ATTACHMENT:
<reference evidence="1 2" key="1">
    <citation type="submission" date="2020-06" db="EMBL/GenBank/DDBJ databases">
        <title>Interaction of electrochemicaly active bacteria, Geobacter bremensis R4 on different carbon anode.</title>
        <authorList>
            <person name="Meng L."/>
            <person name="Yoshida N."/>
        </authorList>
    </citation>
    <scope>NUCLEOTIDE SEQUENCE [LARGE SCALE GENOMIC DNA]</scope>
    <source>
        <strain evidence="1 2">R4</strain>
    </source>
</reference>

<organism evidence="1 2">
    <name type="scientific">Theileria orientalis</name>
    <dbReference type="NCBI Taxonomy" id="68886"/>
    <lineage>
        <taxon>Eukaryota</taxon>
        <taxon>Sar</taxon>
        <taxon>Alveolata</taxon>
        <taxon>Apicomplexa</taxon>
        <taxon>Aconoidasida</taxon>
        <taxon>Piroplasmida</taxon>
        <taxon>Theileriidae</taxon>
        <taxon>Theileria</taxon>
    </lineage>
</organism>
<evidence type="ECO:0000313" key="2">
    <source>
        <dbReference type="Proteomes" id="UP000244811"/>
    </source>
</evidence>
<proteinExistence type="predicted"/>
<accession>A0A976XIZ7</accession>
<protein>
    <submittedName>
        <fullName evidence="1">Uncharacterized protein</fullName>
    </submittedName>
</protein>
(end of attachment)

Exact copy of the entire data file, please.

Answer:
<reference evidence="1 2" key="1">
    <citation type="submission" date="2020-06" db="EMBL/GenBank/DDBJ databases">
        <title>Interaction of electrochemicaly active bacteria, Geobacter bremensis R4 on different carbon anode.</title>
        <authorList>
            <person name="Meng L."/>
            <person name="Yoshida N."/>
        </authorList>
    </citation>
    <scope>NUCLEOTIDE SEQUENCE [LARGE SCALE GENOMIC DNA]</scope>
    <source>
        <strain evidence="1 2">R4</strain>
    </source>
</reference>

<organism evidence="1 2">
    <name type="scientific">Theileria orientalis</name>
    <dbReference type="NCBI Taxonomy" id="68886"/>
    <lineage>
        <taxon>Eukaryota</taxon>
        <taxon>Sar</taxon>
        <taxon>Alveolata</taxon>
        <taxon>Apicomplexa</taxon>
        <taxon>Aconoidasida</taxon>
        <taxon>Piroplasmida</taxon>
        <taxon>Theileriidae</taxon>
        <taxon>Theileria</taxon>
    </lineage>
</organism>
<evidence type="ECO:0000313" key="2">
    <source>
        <dbReference type="Proteomes" id="UP000244811"/>
    </source>
</evidence>
<proteinExistence type="predicted"/>
<accession>A0A976XIZ7</accession>
<protein>
    <submittedName>
        <fullName evidence="1">Uncharacterized protein</fullName>
    </submittedName>
</protein>